I believe that Susan's attempt to self-generate additional resources for her child is a good thing. Gifted children have special needs just as low IQ students do.

The big problem comes from how these children are perceived, as evidenced by the comments on this thread. People are either resentful of them or, in many cases, parents are overly ego-involved. I think that these reactions come from the use of the word "Gifted". I think that if both high IQ and low IQ students were referred to as "special needs" students it would put it more into perspective for everybody.
I always took gifted to mean a child who is intellectually superior to his/her peers. I always took "special" to mean a kid who is not up to the same level as his/her peers.

I think Susan's attempt is fine and a good thing. BUT, if you are going to start a specialized group like this, there surely should be some standards as far as who can be in the club and who can't...otherwise it is not just for gifted kids, hence defeating the purpose of the club. And if it is just for gifted kids, then how is it determined which kids are gifted enough to be in the club?
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Old 06-11-2010, 01:10 PM
 
Location: Long Island, NY
160 posts, read 244,826 times
Reputation: 32
Quote:
Originally Posted by TomMoser View Post
I believe that Susan's attempt to self-generate additional resources for her child is a good thing. Gifted children have special needs just as low IQ students do.

The big problem comes from how these children are perceived, as evidenced by the comments on this thread. People are either resentful of them or, in many cases, parents are overly ego-involved. I think that these reactions come from the use of the word "Gifted". I think that if both high IQ and low IQ students were referred to as "special needs" students it would put it more into perspective for everybody.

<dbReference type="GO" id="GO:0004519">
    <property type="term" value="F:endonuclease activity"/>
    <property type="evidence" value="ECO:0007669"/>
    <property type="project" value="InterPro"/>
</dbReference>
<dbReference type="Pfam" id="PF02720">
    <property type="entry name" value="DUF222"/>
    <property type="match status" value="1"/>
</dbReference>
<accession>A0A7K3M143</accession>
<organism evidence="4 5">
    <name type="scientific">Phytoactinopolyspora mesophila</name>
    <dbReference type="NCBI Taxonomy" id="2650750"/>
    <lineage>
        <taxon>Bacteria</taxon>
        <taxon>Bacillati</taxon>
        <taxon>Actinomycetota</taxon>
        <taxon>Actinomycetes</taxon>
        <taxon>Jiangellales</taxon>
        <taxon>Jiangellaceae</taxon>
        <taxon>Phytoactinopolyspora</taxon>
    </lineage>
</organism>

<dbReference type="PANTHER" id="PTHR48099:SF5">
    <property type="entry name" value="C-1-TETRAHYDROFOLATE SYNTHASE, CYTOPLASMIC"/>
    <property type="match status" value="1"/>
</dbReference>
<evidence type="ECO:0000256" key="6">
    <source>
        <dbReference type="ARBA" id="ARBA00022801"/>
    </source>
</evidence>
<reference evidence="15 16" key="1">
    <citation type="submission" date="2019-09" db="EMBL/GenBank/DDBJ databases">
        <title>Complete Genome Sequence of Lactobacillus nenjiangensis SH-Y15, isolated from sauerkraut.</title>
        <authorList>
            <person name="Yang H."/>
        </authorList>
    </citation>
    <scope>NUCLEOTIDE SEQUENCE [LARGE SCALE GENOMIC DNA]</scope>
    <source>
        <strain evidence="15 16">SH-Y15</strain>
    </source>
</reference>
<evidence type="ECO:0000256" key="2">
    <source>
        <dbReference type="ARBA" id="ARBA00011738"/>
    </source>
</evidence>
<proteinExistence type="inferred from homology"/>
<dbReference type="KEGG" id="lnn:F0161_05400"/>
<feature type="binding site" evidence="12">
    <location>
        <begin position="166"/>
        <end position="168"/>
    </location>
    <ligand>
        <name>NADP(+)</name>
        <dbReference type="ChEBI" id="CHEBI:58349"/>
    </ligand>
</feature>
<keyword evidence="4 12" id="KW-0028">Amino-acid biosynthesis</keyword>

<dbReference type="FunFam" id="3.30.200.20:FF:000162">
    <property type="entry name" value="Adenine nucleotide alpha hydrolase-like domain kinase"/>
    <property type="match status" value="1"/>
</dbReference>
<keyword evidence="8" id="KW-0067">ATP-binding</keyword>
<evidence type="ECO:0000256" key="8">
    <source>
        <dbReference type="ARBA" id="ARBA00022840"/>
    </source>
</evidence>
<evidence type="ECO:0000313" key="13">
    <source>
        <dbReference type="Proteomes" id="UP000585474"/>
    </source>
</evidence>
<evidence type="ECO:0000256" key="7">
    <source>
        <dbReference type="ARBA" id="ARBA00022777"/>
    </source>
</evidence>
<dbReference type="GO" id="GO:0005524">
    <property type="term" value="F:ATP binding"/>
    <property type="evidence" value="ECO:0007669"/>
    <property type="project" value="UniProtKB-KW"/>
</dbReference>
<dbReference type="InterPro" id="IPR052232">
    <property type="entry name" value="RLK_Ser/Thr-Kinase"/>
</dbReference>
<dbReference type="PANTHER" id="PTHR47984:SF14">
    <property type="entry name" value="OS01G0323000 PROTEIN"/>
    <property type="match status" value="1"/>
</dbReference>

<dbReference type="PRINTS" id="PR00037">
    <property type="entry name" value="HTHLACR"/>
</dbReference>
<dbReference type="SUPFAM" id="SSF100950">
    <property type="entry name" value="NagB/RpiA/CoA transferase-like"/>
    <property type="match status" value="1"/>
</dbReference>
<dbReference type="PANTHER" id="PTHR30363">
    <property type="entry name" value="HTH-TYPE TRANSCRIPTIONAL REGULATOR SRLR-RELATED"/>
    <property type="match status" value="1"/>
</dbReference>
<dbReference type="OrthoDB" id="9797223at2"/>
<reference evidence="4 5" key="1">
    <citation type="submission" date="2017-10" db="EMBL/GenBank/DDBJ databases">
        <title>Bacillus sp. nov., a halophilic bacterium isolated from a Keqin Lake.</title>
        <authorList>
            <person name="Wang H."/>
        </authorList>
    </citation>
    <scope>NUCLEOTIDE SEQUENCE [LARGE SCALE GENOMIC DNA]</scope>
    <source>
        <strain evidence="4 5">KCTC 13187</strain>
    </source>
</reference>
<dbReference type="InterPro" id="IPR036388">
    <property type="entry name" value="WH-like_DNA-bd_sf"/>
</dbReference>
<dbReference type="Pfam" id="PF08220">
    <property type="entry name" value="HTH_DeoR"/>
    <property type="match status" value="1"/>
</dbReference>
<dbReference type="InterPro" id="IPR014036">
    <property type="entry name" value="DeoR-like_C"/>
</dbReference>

Thank you Tom. I agree 100% that the word "gifted" is a large part of the problem in advocating for their needs. They DO have special needs and should be considered special needs kids, however they are excluded from IDEA and have no rights to an appropriate education. But how do we change the term "gifted" to describe them at this point?
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Old 06-11-2010, 01:13 PM
 
Location: Long Island, NY
160 posts, read 244,826 times
Reputation: 32
Quote:
Originally Posted by brucew View Post
I guess I am totally confused. You want to start a club (get-together, whatever) for gifted children, but it is not a requirement that they actually be gifted?
Yes it is for gifted children in part.... but it is mostly for the parents of these children to help each other in coming up with acceptable solutions to the problem. (the problem being that they will not benefit much from the regular curriculum and socially they will have difficulty finding peers with similar interests)
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Old 06-11-2010, 01:26 PM
 
Location: Long Island, NY
160 posts, read 244,826 times
Reputation: 32
Quote:
Originally Posted by brucew View Post
I always took gifted to mean a child who is intellectually superior to his/her peers. I always took "special" to mean a kid who is not up to the same level as his/her peers.

I think Susan's attempt is fine and a good thing. BUT, if you are going to start a specialized group like this, there surely should be some standards as far as who can be in the club and who can't...otherwise it is not just for gifted kids, hence defeating the purpose of the club. And if it is just for gifted kids, then how is it determined which kids are gifted enough to be in the club?

Well, being that I just started it and I really just want to hear what other people's experiences have been, I don't want to exclude too many people. I would be happy to chat with Gifted & Talented teachers, parents of gifted, advocates, or gifted students themselves... anyone interested in advocating for this group. As far as getting the kids together to socialize, that would come after getting to know one another and learning more about each others' children.